Delaware Golf Cart Laws
Though a small state, Delaware takes its road safety very seriously.
As a result, they have some of the most detailed and restrictive golf cart laws in the country.
Therefore, anybody interested in riding golf carts on public roads needs to read through this information carefully.
Breaking a law would be very easy to do if you don’t fully understand every aspect here.
Federal Laws for Golf Carts
The federal government does not control the usage of golf carts on any state roads.
That’s because golf carts, as manufactured, are low-speed vehicles.
The federal government only worries about medium- to high-speed vehicles, as these are the only that will be riding on their federal highways.
Instead, the government lets states come up with rules and regulations for low-speed vehicles.
Some have very relaxed rules that allow many different riding scenarios.
Others, like Delaware, are more strict. Read on to learn more about these rules and how they affect you.
Delaware’s Definition of a Cart
Currently, Delaware defines a golf cart as a low-speed vehicle by their state laws.
These vehicles are defined as four-wheeled motorized vehicles, other than a truck, who can obtain 20 miles per hour in speed over a one-mile distance.
However, these carts can get no faster than 25 miles per hour on a paved and level surface.
Any faster than they are medium-speed (up to 45 miles per hour) or high-speed vehicles (any speed at 45 miles per hour).
Golf carts, as manufactured, are not considered low-speed vehicles because they cannot obtain these levels of speed without upgrades to the motor and other parts of the cart.
They state that retrofitted golf carts do not fall under this heading, for example, which means that your golf cart must be manufactured or upgraded to meet these conditions before they can ride on any roads.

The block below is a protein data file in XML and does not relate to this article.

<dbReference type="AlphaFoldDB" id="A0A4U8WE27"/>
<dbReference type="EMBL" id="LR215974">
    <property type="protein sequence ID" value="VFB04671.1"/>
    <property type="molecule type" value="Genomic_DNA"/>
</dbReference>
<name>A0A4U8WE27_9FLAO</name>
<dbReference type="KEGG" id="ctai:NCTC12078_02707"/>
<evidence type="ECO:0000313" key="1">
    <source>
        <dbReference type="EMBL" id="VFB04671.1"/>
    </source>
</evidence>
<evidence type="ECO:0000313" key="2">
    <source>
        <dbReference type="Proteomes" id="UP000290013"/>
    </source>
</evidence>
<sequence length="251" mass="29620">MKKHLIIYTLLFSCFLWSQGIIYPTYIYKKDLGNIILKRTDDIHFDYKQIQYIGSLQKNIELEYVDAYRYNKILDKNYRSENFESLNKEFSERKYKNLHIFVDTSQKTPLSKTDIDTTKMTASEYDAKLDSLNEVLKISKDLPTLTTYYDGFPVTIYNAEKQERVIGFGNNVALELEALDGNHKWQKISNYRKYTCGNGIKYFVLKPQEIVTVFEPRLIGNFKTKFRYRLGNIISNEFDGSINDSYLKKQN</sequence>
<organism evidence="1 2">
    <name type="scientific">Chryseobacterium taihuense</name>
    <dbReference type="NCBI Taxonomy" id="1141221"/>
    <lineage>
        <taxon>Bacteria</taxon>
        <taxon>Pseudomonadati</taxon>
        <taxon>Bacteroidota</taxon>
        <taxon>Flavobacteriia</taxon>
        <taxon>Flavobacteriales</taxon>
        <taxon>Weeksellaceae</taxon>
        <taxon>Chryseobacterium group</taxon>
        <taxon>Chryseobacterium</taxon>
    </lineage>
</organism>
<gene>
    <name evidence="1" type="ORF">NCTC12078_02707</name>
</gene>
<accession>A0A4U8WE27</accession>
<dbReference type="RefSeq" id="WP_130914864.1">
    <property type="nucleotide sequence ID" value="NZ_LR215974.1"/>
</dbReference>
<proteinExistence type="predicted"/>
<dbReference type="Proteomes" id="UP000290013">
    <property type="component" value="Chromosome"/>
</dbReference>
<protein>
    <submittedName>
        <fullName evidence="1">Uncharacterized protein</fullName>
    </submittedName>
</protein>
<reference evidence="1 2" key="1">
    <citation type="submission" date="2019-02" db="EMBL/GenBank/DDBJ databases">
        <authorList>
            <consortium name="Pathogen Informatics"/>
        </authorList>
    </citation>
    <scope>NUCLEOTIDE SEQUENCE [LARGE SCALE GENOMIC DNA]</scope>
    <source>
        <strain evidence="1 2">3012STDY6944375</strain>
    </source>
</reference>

When using a golf cart as a low-speed vehicle, you must title, register, and insure the cart.
This process requires getting a manufacturer’s State of Origin for the vehicle.
This document states that the cart is a low-speed vehicle and that it is qualified for registration as one.
An inspection technician will examine the cart to make sure that it qualifies and will then give you a vehicle identification number.
Then, you can register the vehicle in your name and add a license that must be placed on the back of the vehicle.
This license makes sure that police and others know that your cart is legal to ride.
Your insurance must be applicable to your vehicle and include property damage and liability coverage.
These bare minimum coverage options ensure that you are protected.
State law dictates that cities and towns dictate where carts can ride, though state law also regulates the top speed of roads on which carts can ride.
Carts and other low-speed vehicles are restricted to roads of 35 miles per hour or slower.
Any road with a limit higher than this is off-limits.
More restrictions on roads will be discussed in the section below for further examination.
Roads On Which You Can Ride
Delaware’s restrictions on cart road travel are very specific.
As mentioned above, carts can never travel on roads that have speed limits higher than 35 miles per hour.
The only time that this is very briefly allowed is when they cross intersections.
Moving from one appropriate road to the next over a faster highway is allowed in certain circumstances.
Typically, carts can only cross these roads at designated interactions.
These are designated in appropriate communities with signs that showcase it is safe to cross there.
People cross roads in this way where there is no designated intersection may be prosecuted if caught.
This rule applies to all highways in the state, with the exception of federal roads.
Carts can never pass on these roads, even to cross to another appropriate road.
They must, instead, find an alternative route.
Other operating restrictions include the inability to pass any dual-highway in the state.
These dual-highways include freeways that have separate lanes for both directions of traffic.
However, a small number of designated intersections may be available to cross these roads.
Talk to your local highway authorities about this factor to get a map showing where these designations exist.
And make sure to always wear seat belts when on your cart.
Breaking any of these rules can result in fines.
Remember: you are in a licensed vehicle and will be subject to the same rules and laws as normal automobiles.
One fine is usually worth $50 but may be as high as $100.
Subsequent fines may result in $100 to $200 costs.
Depending on the violation and its severity, some may even get no less than 10 but no more than 30 days along with or instead of their normal fines.
Federal Golf Cart Laws
Even though our guides are thorough and researched, it is highly recommended that you perform your own research and check with your local municipality on rules as well.